NHS has a duty to recognise and confront structural racism and discrimination

14 February 2022

Responding to a new report by the NHS Race and Health Observatory on ethnic inequalities in healthcare, the deputy chief executive of NHS Providers, Saffron Cordery said:

"This report highlights in stark detail how NHS staff from ethnic minority backgrounds experience racism at work, and patients from ethnic minority backgrounds have worse experiences of healthcare than their white counterparts.

"This is unacceptable. As the largest employer of Black, Asian and minority ethnic people in the country and as the provider of universal healthcare, free at the point of need, the NHS has both a duty and responsibility to recognise and confront the structural racism and discrimination that still exists within the UK.

"The review echoes the findings of the NHS Workforce Race Equality Standard (WRES) data for 2020, which found clear evidence that staff from ethnic minorities face more barriers in progressing their careers than their white counterparts. Staff from ethnic minorities were also more likely to report experiencing harassment, bullying and abuse from patients, relatives or the public than white colleagues.

"Trust leaders will be deeply disappointed that little has changed between the publication of the WRES data and this report. It is clear that there is an onus upon leaders at every level of the NHS to act.

"There is also a clear link between structural racism, wider health and ethnic inequalities and poorer health outcomes across all stages of life. For example, the review identifies specific challenges facing maternity services as well as barriers to seeking help for mental health problems being rooted in a distrust of primary and mental health providers, as well as a fear or being discriminated against in healthcare.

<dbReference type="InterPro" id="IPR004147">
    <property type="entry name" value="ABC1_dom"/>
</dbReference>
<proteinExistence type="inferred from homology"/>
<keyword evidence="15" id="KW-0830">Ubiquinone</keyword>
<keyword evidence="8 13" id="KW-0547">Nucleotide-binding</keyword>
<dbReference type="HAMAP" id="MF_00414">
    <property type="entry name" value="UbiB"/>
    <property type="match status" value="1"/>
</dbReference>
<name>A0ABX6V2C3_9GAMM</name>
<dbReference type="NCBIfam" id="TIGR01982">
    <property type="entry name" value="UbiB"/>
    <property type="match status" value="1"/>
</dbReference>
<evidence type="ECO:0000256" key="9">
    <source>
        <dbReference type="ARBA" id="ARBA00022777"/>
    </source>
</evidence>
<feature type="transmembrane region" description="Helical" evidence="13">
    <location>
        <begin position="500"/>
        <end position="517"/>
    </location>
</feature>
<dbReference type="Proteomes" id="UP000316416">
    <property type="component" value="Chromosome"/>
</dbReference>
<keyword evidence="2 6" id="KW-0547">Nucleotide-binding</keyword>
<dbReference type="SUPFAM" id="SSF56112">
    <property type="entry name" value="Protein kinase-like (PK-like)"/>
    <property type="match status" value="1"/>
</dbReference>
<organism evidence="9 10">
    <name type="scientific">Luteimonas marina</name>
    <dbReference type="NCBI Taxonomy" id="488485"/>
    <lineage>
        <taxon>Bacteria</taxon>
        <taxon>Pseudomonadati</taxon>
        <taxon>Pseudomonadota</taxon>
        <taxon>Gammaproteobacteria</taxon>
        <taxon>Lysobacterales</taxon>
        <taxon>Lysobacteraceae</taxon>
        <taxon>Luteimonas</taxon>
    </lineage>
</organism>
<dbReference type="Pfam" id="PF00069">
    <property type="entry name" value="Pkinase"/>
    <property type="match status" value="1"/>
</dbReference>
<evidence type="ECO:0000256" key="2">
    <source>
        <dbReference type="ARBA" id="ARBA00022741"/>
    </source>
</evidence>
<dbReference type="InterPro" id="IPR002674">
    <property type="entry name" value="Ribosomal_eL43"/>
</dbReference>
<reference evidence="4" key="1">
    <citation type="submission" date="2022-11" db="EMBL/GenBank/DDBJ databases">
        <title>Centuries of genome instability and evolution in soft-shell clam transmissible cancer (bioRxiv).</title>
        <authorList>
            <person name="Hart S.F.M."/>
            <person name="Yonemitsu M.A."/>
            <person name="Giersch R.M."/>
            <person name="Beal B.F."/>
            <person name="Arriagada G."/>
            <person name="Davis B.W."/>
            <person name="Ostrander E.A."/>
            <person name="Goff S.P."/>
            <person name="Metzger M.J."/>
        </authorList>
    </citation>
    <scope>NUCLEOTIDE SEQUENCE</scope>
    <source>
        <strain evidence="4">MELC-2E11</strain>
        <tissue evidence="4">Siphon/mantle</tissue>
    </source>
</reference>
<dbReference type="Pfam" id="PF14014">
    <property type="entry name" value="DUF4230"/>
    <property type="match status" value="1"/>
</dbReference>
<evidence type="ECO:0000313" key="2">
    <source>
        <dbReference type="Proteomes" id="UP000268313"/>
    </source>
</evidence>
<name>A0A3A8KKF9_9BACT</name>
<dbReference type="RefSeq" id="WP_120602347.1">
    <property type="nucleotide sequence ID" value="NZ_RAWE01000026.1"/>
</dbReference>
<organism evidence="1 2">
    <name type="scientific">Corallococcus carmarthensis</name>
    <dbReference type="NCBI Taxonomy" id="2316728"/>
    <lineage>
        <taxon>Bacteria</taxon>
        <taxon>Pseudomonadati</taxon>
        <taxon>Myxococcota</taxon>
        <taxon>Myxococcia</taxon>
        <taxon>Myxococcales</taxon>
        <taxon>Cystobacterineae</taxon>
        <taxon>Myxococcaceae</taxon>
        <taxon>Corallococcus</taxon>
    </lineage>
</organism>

"As we seek to bear down on waiting lists, it is clear that there must be a focus on correcting inequalities of access to healthcare linked to ethnicity or deprivation.

"But more must be done. It is only through honest conversation about racism, its structural roots and its impact, that change can be achieved and prejudices dispelled. Cultural changes must be delivered from the top down, with buy in from boards and senior leaders who demonstrate the behaviours expected and needed – collectively and individually. Leaders must actively acknowledge entrenched systems and processes that perpetuate structural racism and inequality within their organisations.

"We look forward to working with national bodies to drive forward improvements and recommendations to ensure that our NHS is a just health service for all."